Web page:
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The Light in Everything by Katya Balen

Title: The Light in Everything

A boy and a girl sit on a beach looking at the sea. A paper crane floats on the water. The Light in Everything by Katya Balen

Author: Katya Balen

Genre: Literary Fiction

Publisher: Bloomsbury

Published: 5th July 2022

Format: Paperback

Pages: 336

Price: $14.99

Synopsis: This is the story of Tom and Zofia.

Tom is quiet and careful and is only just starting to feel safe, even though his dad has been in jail for nearly two years now.
Zofia is the opposite. Inside her there’s a storm that’s always raging and it makes her want to run and shout and fight the whole world to make it give her what she wants.

What she wants most is for boring, babyish scaredy cat Tom to get out of her life. And Tom can’t think of anyone he likes less than loud, unpredictable Zofia. But Tom and his mum are moving into the little cottage by the sea where Zofia and her Dad live. Because Tom’s mum and Zofia’s dad are in love, and they’re having a baby.
Tom and Zofia both wish with all of their hearts that the stupid baby had never happened. But then, as Tom’s mum gets more and more ill, it begins to look like their wish might come true …

This is a story of learning to trust, learning to let go and diving into the unknown with hope in your heart from the author of THE SPACE WE’RE IN and OCTOBER, OCTOBER.

~*~

Zofia lives with her dad – it’s been them for so long, ever since her mother died. She’s loud and feels like there’s a storm inside her. She’s not very keen on things changing, and neither is Tom, who lives with his mum, safe after his father went to jail two years ago. He’s the opposite to Zofia – quiet, calm, and careful – and scared of the dark. He is just beginning to feel safe when his mum starts seeing Zofia’s dad. Zofia doesn’t want to get to know Tom, but then everything in Tom and Zofia’s life is about to change when their parents tell them that they’re having a baby. Tom’s life is upended again when he moves into Zofia’s house by the beach, taking all his paper cranes with him. But Zofia doesn’t want him there, and neither of them want the baby there either – the baby has changed things too much. But soon, Tom’s mum and the baby are sick, has their wish come true?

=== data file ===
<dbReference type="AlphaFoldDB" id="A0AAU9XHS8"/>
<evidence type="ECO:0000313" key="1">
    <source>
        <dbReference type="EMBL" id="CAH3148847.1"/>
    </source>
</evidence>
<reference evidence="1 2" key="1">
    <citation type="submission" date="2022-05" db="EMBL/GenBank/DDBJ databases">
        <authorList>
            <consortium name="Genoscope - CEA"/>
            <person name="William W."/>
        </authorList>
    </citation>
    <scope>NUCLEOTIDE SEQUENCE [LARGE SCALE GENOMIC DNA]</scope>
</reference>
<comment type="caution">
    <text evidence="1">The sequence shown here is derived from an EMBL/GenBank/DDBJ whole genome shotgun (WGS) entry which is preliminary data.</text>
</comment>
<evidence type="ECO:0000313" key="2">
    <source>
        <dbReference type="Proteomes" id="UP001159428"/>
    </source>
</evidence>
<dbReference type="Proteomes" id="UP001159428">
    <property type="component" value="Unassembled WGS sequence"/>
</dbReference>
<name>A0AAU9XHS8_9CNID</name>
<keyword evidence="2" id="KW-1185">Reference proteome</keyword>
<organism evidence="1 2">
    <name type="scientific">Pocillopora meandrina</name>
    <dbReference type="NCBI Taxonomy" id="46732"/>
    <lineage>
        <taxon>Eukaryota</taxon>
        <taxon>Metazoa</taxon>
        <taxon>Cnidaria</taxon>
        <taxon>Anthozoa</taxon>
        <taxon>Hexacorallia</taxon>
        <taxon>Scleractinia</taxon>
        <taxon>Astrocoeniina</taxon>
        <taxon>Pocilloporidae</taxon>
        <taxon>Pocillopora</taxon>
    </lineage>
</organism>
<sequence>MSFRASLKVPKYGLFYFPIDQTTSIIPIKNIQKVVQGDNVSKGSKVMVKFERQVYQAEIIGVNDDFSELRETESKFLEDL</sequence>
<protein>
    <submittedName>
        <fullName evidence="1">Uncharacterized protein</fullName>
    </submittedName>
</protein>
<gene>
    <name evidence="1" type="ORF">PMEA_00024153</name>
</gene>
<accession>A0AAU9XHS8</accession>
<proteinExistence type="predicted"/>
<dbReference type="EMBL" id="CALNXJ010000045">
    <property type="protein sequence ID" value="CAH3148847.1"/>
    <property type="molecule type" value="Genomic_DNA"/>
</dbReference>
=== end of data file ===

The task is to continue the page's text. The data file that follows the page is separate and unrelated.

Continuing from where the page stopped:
Told in the alternating perspectives of Tom and Zofia, it takes time to get to know them and peel the layers of who they are back – to understand what drives them and what they want. Why they are the way they are. It’s cleverly put together as well, and I think slower books like this allow readers to sit with the characters and come to terms with their lives. It was a book that I felt I needed to take my time with and also take time to understand the characters of Tom and Zofia because they’re so complex and unique, yet at the same time have some similarities that ultimately, could unite them and help them understand each other. The experimental format, where dialogue is in italics rather than in quotation marks might not be for everyone, but it works for this novel.

I’ve been reading lots of quieter and gentler novels lately, and the fact that there are so many out there shows that there is space for all kinds of novels across all readerships and genres. It does feel like there is a lot more diversity across the board in children’s and young adult books at times – we get friendship, sports, family – so many universal and specific things in this readership, and I love it. It means that there will always be a book for everyone, which is a wonderful thing, and will hopefully mean that all books find their audience. The Light in Everything also shows there are many ways to use conflict and reflect on relationships and the world, because we all experience the world and conflict in different ways.

It’s also a story about family – about two different families and family experiences, and the coming together of these families to create a new one, and how it affects everyone. The way the characters reacted to each other worked – being forced together meant there was little time for Tom and Zofia to get used to the idea, to understand what each other was going through, because at times it felt like nobody asked them. Granted, we did see the entire novel through their eyes, their responses and their understandings, but I still wished people had given them more time – allowed them to express themselves and talked to them. In the end though, it was a realistic story that showed these things can happen this way, and we won’t always understand everything about everyone we meet.

This book might help people going through changes like Tom and Zofia go through, or help people understand that there are families like this. I think there will be readers for this, probably those who enjoy the quiet and gentle books that don’t have action on every page. And I did like that it got into the story in a good time, whilst still giving a gentle and effective set-up for the rest of the novel.

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